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Tax authorities of federal states issue guidance on application of trade tax provisions following CJEU decision
Guidance is an interim solution pending the revision of provisions the CJEU found to violate EU law.
The tax authorities of the federal states of Germany issued guidance on the application of the trade tax provisions on 25 January 2019, following a 20 September 2018 decision (C-685/16, EV) of the Court of Justice of the European Union (CJEU) that the provisions violate EU law.
The CJEU concluded that the trade tax provisions that result in the different tax treatment of dividends received from subsidiaries resident in non-EU countries, compared to subsidiaries resident in EU member states, are in breach of the free movement of capital principle in the Treaty on the Functioning of the European Union (TFEU).
German legislation provides that dividends from domestic shareholdings are exempt from trade tax, provided the parent company holds at least 15% of the subsidiary’s share capital. However, the requirements for an exemption in respect of third-country (non-EU) shareholdings are more restrictive. In addition to the minimum holding requirement, the distribution also must satisfy other conditions. The CJEU found those conditions to be in violation of article 63 of the TFEU on the free movement of capital. Until the legislation is revised, its provisions still must be applied, but may be applied only to the extent that they do not infringe principles of EU law.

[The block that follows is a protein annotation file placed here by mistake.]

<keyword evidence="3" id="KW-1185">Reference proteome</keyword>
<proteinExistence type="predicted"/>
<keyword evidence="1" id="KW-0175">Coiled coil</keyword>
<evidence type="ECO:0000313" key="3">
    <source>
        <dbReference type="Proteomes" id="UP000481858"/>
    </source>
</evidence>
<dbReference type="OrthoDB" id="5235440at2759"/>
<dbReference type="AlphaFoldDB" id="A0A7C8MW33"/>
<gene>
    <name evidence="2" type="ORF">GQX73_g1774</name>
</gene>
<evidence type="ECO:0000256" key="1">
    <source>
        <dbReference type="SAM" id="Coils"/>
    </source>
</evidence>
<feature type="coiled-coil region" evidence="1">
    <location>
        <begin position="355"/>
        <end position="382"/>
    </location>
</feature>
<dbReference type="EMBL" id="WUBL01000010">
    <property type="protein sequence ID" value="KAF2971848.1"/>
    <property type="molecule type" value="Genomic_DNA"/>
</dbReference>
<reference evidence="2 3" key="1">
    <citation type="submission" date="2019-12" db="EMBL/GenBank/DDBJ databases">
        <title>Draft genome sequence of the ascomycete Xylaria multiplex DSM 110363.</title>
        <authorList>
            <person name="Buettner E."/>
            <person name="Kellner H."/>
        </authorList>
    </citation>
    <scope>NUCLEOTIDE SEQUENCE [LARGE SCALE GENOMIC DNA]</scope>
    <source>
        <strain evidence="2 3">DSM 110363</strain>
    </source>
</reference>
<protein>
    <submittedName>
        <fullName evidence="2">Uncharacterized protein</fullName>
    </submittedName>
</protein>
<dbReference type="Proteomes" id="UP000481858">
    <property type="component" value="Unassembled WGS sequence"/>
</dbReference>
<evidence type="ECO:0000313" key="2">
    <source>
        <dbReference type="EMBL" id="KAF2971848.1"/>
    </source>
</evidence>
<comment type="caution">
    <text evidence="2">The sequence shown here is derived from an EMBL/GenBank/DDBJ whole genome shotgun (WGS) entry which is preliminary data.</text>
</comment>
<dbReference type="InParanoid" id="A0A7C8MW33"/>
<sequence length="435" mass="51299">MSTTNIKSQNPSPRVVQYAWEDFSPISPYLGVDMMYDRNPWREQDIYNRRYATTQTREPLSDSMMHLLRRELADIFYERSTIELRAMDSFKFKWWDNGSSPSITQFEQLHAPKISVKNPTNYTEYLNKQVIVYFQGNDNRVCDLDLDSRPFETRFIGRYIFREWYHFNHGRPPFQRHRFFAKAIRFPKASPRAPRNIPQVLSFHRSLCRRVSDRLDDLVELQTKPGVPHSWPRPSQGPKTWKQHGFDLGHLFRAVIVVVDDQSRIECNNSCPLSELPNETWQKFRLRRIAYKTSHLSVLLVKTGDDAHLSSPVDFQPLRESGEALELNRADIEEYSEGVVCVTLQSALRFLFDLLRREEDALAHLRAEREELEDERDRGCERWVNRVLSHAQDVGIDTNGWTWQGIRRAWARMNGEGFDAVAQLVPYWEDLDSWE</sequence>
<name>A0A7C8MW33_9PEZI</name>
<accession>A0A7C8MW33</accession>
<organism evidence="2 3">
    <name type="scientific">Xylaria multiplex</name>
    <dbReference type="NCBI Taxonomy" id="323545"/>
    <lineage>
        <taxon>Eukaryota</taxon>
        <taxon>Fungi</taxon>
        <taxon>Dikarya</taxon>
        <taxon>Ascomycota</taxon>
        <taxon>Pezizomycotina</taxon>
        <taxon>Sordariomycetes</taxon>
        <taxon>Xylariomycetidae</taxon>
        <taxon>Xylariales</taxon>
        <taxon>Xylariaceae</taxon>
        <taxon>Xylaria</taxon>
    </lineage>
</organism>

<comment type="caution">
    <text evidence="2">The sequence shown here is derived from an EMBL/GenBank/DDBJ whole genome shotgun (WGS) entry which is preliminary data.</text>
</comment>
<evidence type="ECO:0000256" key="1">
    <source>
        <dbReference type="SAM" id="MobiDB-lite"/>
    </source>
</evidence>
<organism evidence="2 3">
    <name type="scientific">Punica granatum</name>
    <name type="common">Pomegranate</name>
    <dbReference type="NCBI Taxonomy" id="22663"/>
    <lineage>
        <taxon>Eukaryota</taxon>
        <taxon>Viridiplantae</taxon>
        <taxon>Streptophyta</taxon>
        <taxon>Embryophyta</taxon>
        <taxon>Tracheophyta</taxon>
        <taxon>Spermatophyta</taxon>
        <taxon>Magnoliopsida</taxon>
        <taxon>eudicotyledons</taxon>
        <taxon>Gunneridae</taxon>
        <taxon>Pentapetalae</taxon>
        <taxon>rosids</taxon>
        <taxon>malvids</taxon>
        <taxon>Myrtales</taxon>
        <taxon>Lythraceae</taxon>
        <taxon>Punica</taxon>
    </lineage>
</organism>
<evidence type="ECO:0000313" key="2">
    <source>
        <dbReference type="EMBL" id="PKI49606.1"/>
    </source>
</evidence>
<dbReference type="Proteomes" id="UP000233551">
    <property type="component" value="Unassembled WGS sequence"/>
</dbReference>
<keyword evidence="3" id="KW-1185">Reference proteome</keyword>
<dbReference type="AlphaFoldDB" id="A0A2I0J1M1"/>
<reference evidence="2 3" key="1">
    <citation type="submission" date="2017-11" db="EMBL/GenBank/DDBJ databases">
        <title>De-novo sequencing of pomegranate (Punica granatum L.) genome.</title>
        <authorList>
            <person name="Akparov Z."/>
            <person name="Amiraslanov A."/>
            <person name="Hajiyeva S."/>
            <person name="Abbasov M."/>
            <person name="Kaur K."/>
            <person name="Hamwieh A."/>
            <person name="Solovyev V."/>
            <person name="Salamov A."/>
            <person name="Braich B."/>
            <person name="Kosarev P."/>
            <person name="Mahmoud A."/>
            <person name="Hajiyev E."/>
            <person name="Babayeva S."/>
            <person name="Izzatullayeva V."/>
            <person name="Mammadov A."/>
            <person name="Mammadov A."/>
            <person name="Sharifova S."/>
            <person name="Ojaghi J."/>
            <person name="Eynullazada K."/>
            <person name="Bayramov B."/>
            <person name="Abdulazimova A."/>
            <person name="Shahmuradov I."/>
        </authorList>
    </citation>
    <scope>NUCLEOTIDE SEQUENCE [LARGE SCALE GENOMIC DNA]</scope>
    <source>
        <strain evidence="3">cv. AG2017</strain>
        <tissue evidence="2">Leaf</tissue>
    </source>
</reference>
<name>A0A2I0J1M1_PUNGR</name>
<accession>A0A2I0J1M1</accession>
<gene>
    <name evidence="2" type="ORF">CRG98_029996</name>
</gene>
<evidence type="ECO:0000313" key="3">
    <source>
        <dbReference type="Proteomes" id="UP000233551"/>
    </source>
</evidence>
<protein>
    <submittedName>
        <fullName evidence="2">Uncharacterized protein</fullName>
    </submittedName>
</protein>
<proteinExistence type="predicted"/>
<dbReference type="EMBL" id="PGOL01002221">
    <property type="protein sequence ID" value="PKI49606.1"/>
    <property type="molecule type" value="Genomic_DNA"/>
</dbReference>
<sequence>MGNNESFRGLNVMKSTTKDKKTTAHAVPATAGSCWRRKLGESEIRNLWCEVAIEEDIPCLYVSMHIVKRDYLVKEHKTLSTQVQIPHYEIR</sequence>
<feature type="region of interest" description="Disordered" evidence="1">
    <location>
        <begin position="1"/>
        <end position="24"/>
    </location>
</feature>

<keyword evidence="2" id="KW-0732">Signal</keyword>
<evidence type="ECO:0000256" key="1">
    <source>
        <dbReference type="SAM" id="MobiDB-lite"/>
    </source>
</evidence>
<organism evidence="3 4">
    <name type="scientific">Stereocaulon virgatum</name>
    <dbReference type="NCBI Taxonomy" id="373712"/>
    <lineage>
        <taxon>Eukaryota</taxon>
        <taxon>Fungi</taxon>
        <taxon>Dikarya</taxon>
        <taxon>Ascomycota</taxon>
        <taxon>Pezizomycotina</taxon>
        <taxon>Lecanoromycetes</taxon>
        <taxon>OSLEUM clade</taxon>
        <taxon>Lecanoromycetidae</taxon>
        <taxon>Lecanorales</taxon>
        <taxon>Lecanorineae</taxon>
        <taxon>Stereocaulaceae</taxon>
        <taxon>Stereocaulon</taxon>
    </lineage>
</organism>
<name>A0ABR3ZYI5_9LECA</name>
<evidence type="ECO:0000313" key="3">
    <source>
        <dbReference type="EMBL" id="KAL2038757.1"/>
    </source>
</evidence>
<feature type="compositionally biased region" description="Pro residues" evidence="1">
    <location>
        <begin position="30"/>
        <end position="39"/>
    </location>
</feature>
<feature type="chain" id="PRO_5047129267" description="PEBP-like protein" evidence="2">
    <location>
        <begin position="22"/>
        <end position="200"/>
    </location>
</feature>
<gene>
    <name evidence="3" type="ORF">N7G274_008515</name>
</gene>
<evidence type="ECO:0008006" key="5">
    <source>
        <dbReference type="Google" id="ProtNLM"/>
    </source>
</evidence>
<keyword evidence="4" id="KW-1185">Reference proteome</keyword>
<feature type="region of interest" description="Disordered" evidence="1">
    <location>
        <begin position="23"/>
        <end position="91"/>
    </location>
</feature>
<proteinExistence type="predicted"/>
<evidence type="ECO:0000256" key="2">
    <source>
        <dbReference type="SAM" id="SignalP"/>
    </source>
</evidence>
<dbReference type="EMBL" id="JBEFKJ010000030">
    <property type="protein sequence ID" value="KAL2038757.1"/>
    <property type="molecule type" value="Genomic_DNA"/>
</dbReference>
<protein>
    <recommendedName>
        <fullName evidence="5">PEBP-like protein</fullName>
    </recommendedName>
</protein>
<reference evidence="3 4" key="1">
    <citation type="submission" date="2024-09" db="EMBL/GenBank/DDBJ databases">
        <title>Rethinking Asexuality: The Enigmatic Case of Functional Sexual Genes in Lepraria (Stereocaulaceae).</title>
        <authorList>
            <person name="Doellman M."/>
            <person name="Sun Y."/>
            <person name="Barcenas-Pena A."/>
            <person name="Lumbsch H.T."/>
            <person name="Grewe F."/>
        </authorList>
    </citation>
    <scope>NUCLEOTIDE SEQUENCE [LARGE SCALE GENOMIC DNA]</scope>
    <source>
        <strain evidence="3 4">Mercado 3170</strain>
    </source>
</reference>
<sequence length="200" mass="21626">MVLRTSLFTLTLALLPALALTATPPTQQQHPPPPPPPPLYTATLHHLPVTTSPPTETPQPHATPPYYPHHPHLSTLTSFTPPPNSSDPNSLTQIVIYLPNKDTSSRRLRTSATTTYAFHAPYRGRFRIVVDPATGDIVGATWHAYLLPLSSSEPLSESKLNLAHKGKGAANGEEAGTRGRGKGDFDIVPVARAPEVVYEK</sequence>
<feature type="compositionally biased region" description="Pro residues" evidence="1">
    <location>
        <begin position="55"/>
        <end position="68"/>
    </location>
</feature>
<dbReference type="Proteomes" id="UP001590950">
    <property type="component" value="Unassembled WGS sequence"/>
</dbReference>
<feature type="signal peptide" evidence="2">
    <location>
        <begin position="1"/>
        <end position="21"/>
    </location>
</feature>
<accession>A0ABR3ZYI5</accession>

After a discussion among the representatives of the tax authorities of the federal states, they concluded that the current version of the relevant trade tax provisions should be applied with certain modifications following the CJEU decision and issued guidance on those modifications.
To benefit from the trade tax exemption, the minimum shareholding now must be held only at the start of the relevant fiscal year, instead of throughout the entire fiscal year. Further requirements that non-EU subsidiaries previously had to fulfill, for example to prove that their income is derived from an active business, no longer will be applied.
This effectively means that distributions received from third-country subsidiaries now will be exempt from trade tax under the same conditions as distributions received from domestic subsidiaries. The main condition, thus, will be the minimum ownership of 15% at the beginning of the fiscal year. The abolition of the requirement to prove the active business that is the source of the profits should be a substantial relief for many multinational groups, especially those with multi-tiered structures.
The German tax authorities will act in accordance with these principles for all open cases until the legislation is amended and the revised version of the relevant trade tax provisions enters into effect. Taxpayers that have been subject to these trade tax provisions should ensure that they understand what the guidelines mean with respect to their situation, and act accordingly.